OK, I am putting 2+2 together and making 10, but if I get this one right then you heard it here first! 😉
Andy Carling, a regular commenter on this blog, stated that he had heard Poul Nyrup Rasmussen say at a press conference that the PES does have a candidate for President of the Commission, but Rasmussen would not name that person.
At the same time my attention has been drawn to an interview to Sveriges Radio (här på svenska) given by social democrat Vice President of the European Commission Margot Wallström where she states that she would like to see former Commissioner for Employment and Social Affairs Anna Diamantopoulou as successor to Barroso. This is followed up in Swedish by AiP and Byggnads (one of Sweden’s largest trade unions), and in English by the European Federation of Building and Woodworkers.
So is the PES lining up Diamantopoulou? And if so, is this a good idea?
Frankly I know very little about Diamantopoulou, other than that she’s a socialist and served in Romano Prodi’s Commission between 1999 and 2004. I hence have no clue whether she is adequately good to be a viable candidate. If you reckon she is or is not any good please do let me know in the comments.
But more important than that: could she ever even be nominated? Firstly there’s a sort of consensus that the Commission President should come from the largest party in the European Parliament after the elections. So the first hurdle to overcome would be for the PES to win the elections.
Secondly, while polls look OK for Diamantopoulou’s party – PASOK – the Greek government is still centre right, with a tiny majority in parliament. Would Karamanlis ever consider nominating someone from an alternative political family? Highly unlikely was the opinion of an expert in Greek politics that I asked for an opinion on the matter. The same could be said for other possible centre left nominees – Poul Nyrup Rasmussen and Margot Wallström* herself – would the centre-right governments in their respective countries of origin actually nominate them? I think that danger would be less for my preferred socialist – Pascal Lamy – as Sarkozy previously backed socialist Strauss Kahn as Managing Director of the IMF.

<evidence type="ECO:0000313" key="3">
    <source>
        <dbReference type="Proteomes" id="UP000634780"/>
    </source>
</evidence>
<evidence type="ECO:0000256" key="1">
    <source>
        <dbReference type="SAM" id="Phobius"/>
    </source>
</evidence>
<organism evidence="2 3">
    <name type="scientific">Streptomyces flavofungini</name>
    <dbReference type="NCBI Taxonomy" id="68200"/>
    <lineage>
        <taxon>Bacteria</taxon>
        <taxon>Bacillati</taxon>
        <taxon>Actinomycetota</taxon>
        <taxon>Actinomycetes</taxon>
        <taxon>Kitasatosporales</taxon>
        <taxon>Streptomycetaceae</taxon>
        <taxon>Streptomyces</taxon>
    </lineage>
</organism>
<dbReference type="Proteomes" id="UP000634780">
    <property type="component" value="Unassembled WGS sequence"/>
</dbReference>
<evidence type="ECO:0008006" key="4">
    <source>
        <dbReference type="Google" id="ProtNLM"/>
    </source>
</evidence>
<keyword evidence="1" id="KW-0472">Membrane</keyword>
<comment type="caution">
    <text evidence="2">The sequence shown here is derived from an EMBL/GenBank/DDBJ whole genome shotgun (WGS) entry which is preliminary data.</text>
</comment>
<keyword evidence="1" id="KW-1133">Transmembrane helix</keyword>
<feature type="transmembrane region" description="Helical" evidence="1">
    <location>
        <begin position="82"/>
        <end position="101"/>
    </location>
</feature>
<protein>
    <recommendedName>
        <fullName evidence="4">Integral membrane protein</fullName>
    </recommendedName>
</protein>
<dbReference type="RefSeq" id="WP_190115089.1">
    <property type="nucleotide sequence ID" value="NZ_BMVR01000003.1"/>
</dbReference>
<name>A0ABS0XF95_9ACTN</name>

I suspect that if it came to it the EP could bulldozer through its candidate, but the short term danger is surely in terms of PR. If Karamanlis is clever and Diamantopoulou’s name is raised by the PES he would surely state that he would not even nominate her to be the Greek member of the European Commission – would that not kill her candidacy dead and make the PES look a bit ridiculous?
Looking at it the other way, the chance that the PES even nominates someone would make the election much more interesting. It would give the socialists a figurehead, someone to rally around, and help put across some clear and determined vision for the future policies of the European Commission. Diamantopoulou’s nomination poses some complications and I would personally prefer Lamy, but if the PES do go for Diamantopoulou (or indeed for anyone half reasonable) that will be a good step forward for EU-wide democracy and will help make the EP elections a bit more interesting.
* – Wallström has continually ruled out wanthing to be Commission President